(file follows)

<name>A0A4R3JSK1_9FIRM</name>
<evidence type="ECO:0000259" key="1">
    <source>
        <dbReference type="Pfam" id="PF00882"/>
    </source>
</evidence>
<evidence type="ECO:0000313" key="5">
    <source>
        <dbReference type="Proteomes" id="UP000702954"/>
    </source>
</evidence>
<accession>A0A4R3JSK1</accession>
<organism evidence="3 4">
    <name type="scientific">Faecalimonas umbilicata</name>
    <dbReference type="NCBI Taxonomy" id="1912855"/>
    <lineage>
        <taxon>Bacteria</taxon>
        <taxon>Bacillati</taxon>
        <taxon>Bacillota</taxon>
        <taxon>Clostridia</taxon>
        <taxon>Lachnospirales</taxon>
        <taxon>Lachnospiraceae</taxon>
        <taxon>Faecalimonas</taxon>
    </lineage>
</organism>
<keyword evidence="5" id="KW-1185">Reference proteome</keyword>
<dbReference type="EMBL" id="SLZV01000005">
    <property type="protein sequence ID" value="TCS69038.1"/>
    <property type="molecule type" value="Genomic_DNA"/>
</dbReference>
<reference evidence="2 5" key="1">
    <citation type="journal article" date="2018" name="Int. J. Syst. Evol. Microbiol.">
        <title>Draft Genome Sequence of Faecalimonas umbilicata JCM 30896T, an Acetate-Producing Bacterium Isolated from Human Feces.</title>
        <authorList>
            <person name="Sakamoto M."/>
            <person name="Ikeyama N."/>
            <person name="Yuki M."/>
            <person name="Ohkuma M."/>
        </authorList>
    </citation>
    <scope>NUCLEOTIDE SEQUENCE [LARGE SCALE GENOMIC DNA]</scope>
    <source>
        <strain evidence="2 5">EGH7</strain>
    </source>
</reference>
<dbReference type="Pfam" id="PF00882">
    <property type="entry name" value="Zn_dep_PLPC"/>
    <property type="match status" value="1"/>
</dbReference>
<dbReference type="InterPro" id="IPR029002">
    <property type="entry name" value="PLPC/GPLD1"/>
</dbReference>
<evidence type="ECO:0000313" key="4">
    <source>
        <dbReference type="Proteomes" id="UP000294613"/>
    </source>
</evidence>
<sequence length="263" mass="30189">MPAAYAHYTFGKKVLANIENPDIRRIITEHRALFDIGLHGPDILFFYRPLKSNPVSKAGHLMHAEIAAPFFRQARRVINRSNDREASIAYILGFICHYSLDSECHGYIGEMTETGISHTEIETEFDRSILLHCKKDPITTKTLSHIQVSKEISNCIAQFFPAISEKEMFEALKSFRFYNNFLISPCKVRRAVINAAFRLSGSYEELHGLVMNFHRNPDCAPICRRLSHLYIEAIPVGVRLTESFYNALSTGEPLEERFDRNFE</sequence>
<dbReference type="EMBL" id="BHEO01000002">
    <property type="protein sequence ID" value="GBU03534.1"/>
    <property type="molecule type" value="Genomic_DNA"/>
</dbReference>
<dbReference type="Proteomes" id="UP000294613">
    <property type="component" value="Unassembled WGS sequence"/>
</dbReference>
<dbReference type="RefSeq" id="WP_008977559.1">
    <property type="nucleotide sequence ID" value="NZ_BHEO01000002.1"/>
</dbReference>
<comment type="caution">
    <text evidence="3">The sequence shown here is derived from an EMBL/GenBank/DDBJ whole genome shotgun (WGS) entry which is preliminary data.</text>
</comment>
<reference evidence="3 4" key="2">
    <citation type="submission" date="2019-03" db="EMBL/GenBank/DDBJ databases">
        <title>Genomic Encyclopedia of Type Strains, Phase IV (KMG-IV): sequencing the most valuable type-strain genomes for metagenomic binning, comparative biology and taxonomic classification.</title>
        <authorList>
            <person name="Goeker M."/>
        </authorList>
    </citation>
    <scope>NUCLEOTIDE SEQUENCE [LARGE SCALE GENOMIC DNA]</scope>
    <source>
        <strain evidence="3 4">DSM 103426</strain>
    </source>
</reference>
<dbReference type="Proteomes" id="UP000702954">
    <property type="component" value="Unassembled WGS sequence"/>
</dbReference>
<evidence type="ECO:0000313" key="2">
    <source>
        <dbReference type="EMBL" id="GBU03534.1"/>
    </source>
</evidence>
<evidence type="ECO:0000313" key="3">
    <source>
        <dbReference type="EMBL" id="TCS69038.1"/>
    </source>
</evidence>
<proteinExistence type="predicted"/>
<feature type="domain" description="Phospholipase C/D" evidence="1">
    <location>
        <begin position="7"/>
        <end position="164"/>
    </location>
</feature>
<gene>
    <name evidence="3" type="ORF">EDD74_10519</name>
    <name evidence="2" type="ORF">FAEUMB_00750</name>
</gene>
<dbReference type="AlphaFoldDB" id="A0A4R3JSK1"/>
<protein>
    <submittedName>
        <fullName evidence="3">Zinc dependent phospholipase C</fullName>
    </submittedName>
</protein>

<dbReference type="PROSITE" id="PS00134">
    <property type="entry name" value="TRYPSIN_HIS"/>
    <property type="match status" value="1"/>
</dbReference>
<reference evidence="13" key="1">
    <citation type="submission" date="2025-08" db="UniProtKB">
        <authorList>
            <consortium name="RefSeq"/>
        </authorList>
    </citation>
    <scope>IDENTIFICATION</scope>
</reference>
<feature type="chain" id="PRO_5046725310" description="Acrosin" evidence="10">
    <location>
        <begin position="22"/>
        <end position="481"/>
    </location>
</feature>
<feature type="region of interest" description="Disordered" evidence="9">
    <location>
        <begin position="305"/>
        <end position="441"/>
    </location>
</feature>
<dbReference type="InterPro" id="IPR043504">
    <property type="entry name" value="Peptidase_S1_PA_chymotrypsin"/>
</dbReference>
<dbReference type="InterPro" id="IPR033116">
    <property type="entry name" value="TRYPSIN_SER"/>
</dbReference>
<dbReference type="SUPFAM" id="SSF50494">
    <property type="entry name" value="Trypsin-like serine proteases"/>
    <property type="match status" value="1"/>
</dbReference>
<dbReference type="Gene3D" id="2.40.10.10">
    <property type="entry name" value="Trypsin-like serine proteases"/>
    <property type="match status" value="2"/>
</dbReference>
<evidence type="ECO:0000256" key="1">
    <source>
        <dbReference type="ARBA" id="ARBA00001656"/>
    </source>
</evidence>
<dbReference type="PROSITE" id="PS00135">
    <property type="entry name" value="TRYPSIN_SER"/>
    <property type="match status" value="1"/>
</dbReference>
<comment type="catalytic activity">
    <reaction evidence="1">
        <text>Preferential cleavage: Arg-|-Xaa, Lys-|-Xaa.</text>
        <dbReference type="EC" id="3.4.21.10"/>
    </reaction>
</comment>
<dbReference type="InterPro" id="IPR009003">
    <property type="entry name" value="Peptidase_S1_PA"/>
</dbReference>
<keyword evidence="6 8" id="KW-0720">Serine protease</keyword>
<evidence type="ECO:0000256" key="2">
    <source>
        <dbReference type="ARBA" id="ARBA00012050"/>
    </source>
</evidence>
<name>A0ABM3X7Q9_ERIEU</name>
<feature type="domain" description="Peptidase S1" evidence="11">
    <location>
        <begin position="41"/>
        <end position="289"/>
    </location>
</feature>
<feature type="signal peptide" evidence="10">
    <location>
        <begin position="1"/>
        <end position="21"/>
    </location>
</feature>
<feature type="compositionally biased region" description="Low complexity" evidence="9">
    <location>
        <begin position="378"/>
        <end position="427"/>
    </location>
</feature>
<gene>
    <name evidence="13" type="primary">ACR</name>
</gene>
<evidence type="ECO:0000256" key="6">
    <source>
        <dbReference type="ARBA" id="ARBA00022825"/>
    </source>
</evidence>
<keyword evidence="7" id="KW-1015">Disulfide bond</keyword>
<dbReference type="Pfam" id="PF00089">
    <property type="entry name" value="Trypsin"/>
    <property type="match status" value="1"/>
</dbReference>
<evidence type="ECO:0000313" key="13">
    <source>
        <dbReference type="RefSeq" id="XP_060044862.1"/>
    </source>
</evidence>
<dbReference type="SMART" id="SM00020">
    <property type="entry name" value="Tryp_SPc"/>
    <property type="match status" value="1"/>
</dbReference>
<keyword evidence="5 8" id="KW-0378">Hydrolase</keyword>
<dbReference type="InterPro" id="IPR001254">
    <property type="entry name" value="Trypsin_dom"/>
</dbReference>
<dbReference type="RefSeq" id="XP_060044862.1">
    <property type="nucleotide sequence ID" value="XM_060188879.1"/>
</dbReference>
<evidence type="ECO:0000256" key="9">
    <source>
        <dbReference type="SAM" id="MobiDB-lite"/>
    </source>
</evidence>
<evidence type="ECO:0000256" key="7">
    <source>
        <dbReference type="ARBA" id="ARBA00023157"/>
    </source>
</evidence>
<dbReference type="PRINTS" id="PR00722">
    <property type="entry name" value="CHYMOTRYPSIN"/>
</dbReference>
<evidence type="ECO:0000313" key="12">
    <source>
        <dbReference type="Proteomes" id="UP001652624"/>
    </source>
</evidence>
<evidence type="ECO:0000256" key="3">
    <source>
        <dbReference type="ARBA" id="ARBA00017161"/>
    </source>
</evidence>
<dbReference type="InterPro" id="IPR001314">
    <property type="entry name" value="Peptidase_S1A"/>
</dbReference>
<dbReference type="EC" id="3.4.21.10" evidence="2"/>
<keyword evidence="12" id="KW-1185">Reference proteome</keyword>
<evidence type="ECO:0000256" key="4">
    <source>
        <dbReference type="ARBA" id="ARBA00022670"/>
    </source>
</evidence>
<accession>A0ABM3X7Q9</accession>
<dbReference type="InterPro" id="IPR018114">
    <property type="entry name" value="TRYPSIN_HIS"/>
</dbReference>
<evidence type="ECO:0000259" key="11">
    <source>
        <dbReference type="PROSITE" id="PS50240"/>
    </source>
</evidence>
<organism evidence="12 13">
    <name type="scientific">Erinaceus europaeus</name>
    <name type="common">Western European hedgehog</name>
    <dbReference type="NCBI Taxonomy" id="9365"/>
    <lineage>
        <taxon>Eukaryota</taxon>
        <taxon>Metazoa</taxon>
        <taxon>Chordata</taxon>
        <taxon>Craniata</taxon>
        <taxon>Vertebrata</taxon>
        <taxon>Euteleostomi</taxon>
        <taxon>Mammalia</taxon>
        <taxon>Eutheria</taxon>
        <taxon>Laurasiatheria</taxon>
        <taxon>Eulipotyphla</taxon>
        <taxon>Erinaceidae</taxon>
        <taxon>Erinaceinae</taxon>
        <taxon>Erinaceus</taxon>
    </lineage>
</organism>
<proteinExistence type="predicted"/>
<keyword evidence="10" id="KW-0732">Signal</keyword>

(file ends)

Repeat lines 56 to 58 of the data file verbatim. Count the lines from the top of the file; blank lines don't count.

    </source>
</evidence>
<sequence length="263" mass="30189">MPAAYAHYTFGKKVLANIENPDIRRIITEHRALFDIGLHGPDILFFYRPLKSNPVSKAGHLMHAEIAAPFFRQARRVINRSNDREASIAYILGFICHYSLDSECHGYIGEMTETGISHTEIETEFDRSILLHCKKDPITTKTLSHIQVSKEISNCIAQFFPAISEKEMFEALKSFRFYNNFLISPCKVRRAVINAAFRLSGSYEELHGLVMNFHRNPDCAPICRRLSHLYIEAIPVGVRLTESFYNALSTGEPLEERFDRNFE</sequence>